How To: Vue SSR with Nuxt.js on Firebase

The VueConf sessions from this year’s conference are being released as editing finishes up on them. Yesterday saw the release of Sebastien Chopin’s talk on Vue & SSR. Here’s a link, it’s a good talk. One of the nice things about Nuxt.js is that it allows you to leverage the same code for client and server side renderings. SSR is important for public facing apps, especially where SEO is involved.

I’ve also been getting into Firebase a bit. It’s a great platform for building all kinds of applications, especially if you want to go serverless. I did some digging for examples on how to set up Nuxt.js on Firebase and there were a few things out there, but nothing that I could just clone and go with. Google’s David East has a video that walks through the process of getting started, but I had a little trouble following it. There’s also this issue on the NUXT GitHub issue tracker that was helpful, but didn’t have an example solution.

So I made one! My sample project is a pseudo search engine that demonstrates how you can get started with Nuxt.js on Firebase today. It leverages three features of Firebase: Hosting, Functions and Storage. And it also illustrates how to use the asyncData feature described in Sebastien’s talk.

If you haven’t worked with Nuxt.js or Firebase before this is an easy way to get started with both. Here are the high-level steps you need to take:

  • Set up a Firebase account and create a project
  • Set up your environment
  • Clone the project and initialize Firebase
  • Run locally
  • Publish & Voilà

Get a Firebase Account and Create a Project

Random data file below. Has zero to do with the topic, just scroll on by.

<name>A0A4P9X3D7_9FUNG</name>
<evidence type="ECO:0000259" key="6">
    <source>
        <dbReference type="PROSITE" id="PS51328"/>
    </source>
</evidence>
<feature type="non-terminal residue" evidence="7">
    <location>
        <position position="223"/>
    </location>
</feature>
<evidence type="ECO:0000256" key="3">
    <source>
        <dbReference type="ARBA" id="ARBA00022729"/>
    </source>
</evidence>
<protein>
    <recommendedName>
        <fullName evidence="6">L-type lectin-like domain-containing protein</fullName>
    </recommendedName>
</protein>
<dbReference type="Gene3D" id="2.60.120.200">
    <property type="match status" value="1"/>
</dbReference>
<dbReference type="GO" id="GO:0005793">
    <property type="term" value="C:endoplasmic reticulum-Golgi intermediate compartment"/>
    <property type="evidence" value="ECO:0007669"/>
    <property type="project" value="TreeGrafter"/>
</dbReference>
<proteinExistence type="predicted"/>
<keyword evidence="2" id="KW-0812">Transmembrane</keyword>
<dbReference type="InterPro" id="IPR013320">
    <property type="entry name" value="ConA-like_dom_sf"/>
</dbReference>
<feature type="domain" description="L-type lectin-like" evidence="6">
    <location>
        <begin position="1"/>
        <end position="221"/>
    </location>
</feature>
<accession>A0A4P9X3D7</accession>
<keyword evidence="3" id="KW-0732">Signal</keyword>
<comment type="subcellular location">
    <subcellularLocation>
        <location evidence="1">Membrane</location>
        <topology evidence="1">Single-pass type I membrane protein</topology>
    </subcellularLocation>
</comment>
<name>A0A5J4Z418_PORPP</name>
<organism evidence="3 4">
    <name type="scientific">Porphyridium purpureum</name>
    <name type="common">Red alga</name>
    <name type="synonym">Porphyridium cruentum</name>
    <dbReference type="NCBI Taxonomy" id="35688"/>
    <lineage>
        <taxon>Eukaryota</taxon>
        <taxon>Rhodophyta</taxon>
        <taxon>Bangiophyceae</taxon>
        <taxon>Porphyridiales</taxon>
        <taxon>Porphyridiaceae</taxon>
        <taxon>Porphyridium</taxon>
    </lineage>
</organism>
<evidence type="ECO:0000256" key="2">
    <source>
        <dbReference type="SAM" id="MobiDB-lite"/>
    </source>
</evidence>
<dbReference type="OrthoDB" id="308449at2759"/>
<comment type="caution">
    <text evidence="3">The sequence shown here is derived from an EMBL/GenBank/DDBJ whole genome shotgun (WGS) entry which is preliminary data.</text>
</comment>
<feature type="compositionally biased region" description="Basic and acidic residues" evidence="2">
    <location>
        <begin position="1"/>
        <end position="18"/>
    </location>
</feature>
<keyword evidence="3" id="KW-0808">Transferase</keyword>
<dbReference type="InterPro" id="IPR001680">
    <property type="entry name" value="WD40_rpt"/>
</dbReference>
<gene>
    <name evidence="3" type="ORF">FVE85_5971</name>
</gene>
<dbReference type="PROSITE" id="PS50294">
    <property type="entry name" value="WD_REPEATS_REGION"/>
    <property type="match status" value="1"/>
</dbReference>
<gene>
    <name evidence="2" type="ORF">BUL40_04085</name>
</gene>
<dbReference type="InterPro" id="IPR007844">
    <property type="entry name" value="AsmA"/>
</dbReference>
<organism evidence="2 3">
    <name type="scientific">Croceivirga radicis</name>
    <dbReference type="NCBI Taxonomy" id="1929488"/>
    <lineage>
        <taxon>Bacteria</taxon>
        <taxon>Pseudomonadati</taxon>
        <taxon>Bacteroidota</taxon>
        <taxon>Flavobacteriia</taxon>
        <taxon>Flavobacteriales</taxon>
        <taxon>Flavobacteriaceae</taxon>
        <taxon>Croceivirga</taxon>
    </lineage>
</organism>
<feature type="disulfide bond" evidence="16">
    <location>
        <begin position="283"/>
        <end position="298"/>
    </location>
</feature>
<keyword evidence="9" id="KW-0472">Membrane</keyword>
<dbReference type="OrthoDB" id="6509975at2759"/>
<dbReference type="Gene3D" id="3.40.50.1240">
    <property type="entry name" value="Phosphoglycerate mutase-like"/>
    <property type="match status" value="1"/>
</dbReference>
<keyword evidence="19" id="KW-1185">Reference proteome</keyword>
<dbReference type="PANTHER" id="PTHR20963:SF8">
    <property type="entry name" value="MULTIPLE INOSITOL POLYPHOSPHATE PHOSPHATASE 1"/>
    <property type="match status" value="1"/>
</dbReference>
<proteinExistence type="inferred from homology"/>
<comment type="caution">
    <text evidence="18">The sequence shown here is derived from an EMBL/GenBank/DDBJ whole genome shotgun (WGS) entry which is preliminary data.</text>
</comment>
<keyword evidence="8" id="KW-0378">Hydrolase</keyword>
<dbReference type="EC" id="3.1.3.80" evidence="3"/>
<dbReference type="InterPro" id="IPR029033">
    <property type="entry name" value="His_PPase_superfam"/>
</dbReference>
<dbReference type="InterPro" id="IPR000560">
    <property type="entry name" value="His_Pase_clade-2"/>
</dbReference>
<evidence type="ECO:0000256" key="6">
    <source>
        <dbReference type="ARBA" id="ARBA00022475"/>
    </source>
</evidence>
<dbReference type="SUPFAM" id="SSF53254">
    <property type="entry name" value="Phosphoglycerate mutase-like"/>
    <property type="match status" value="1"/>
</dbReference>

You can do this at https://firebase.google.com. After you’ve signed in with your Google account hit the giant Add Project button and start a new project. Give it a name and hit the Create Project button. Once you‘re on the project dashboard click Storage from the left nav, then click Get Started. This will enable Storage for you and give you a place to upload files. After we clone the project we’re going to drop a results.json file here so that it’s available to query. This will drive the search results screen. Now you’re ready to head over to your terminal.

Environment Setup

First you’ll want to be sure that you’re running Node 8.x or later. Firebase only supports Node 6 right now (es5), but that’s ok. This project uses webpack/babel to transpile for you, so you can ignore the warnings you may see about this in your console. You’ll also want to be sure that you have the Firebase CLI tools installed:

$ npm install -g firebase-tools

Clone and Init Firebase

Now you can clone the project repo. Once you’ve done that you need to hook the code up to your Firebase project. Do that with the following:

$ git clone git@github.com:groksrc/groksrc-search.git
$ firebase init

This will walk you through a series of questions and at the end a .firebaserc file is created for you. This is how the Firebase CLI knows where your backend is.

⚠️ Caution: when you run the init command it will overwrite the firebase.json file. Be sure to discard this change and just keep the .firebaserc file.